The Treatment Action Campaign and Section 27 today congratulated Health Minister Dr Aaron Motsoaledi and his team for securing antiretroviral drugs for South Africa at the best global prices for the next two years.
“It is my pleasure to announce the massive reduction in the prices of antiretroviral drugs which has resulted in the 53,1% reduction in the cost of the total tender which translates to a R4,7 billion savings,” Motsoaledi said yesterday.
Section 27 activist Jonathan Berger responded today: “This is in stark contrast to the previous tender, which resulted in South Africa paying significantly more than necessary for ARV medicines.
“For example, South Africa will now be paying – on average – about R115 per patient per month for the standard triple combination of tenofovir (TDF), lamivudine (3TC) and efavirenz (EFV). Under the previous tender, the country committed to pay about R110 for EFV alone – just a few rands less for only one drug.”
Remember the dark days when TAC fought the government on issues like access to antiretrovirals? South Africa has come a long way since then and Motsoaledi is leading from the front.
While welcoming the antiretroviral tender gains, TAC and Section 27 still raise the following concerns:
* First, the rules under which the tender was conducted do not make provision for price reductions in the event that input costs (such as the costs of active pharmaceutical ingredients) decline.
* Second, as was the case with the 2008 ARV tender, the published documents do not explain how the points awarded to winning bidders were allocated.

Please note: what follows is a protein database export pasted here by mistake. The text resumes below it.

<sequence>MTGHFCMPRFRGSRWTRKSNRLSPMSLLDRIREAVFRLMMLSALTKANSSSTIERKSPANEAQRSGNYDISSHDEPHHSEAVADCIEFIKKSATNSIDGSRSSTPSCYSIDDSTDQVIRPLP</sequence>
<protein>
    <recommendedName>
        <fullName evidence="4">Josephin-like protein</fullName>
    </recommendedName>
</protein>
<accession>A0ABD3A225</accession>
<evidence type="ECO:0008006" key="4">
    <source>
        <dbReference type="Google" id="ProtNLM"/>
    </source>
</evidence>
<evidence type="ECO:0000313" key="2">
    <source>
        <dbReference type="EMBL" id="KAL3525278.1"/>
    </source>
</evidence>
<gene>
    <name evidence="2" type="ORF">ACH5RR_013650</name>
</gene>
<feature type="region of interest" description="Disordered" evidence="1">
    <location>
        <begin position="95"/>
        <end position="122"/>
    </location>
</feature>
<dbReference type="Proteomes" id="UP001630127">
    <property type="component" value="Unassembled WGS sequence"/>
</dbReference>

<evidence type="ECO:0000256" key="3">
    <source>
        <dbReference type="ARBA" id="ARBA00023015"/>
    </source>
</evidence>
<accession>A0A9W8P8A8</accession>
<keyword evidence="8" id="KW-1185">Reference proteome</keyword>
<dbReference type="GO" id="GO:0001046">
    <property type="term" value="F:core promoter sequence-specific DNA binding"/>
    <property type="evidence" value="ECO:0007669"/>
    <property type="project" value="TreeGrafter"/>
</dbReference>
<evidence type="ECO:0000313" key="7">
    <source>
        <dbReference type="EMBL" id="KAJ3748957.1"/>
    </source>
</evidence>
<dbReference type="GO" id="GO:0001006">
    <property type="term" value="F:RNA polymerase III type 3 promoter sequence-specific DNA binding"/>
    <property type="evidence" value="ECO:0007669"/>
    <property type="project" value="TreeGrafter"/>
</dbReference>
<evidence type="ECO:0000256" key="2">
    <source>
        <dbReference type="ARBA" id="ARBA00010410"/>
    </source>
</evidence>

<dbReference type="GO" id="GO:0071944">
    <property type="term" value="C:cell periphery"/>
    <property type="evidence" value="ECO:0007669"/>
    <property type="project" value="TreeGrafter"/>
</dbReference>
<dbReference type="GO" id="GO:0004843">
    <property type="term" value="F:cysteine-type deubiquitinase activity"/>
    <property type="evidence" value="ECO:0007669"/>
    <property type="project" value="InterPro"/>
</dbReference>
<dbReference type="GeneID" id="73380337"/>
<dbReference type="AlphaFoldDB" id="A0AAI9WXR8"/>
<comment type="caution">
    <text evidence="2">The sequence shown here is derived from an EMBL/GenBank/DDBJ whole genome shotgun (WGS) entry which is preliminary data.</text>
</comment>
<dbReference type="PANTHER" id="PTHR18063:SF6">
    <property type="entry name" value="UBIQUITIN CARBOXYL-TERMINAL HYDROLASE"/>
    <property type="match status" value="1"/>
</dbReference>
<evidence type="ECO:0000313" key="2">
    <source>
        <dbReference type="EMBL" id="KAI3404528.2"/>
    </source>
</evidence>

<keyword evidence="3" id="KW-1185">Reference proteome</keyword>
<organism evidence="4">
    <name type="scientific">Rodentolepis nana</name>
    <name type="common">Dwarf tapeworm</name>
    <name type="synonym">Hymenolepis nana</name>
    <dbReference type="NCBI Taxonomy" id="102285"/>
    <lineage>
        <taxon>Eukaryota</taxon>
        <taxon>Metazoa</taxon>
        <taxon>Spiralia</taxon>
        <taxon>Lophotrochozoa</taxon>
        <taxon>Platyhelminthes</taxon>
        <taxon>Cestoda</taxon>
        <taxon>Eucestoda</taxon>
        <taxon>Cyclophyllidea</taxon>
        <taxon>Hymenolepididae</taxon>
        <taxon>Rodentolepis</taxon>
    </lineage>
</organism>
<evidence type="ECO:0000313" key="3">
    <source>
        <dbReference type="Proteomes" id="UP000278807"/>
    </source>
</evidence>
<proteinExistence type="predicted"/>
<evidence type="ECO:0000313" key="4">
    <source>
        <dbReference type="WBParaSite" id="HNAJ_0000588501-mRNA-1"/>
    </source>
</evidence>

* Third, the 2010 tender did not include any TDF-containing three-in-one fixed dose combinations (FDCs). We believe that the DoH should continue to strive to include such FDCs in future procurement processes, as their use will greatly improve patient adherence.
* Fourth, the extent to which the DoH was able to take control of the tender process remains unclear – in our view, the National Treasury appears to have retained undue influence.
The gel offers moderate protection to women against HIV – reducing a woman’s risk of getting HIV during sex by 39%.
But among women with high adherence (80% or more) the efficacy was 54%.
It also provided 51% protection against genital herpes infections.
This is the first tool of HIV prevention that is within the control of women.
This is also the first positive result from a microbicide trial, after 11 trials testing six candidates in the past showed no effect.
It’s a day to celebrate since the results show prevention research is moving in the right direction.
Principal investigators, Dr Quarraisha Abdool Karim, Professor Salim Abdool Karim, their team and the 889 female volunteers, have given the microbicide field a major boost.
But the study, which is a proof of concept trial, needs to be repeated to scale to get independent confirmation of these results.
They are being presented at 1pm today at the XVIII International AIDS Conference in Vienna, Austria by the Centre for the AIDS Programme of Research in South Africa (CAPRISA).
Injecting drug users are not the only focus of the AIDS Conference in Vienna next week.
One of the priorities for African delegates will be the release of the results of the CAPRISA 004 microbicide trial next Tuesday, 20 July at 1pm.
This randomised controlled trial in South Africa tested the safety and efficacy of a 1% tenofovir-gel candidate, the first to use an antiretroviral to block infection.
The gel was tested among some 900 volunteers in CAPRISA’s rural Vulindlela site and urban Thekwini site.
Scientists and activists – particularly in the field of HIV prevention – are waiting in suspense to find out if this gel works.
None of the six candidates tested in 11 trials over the past 15 years has been successful yet.
The Global Campaign for Microbicides and Treatment Action Campaign have already organised a satellite session at the conference on the implications of the outcome.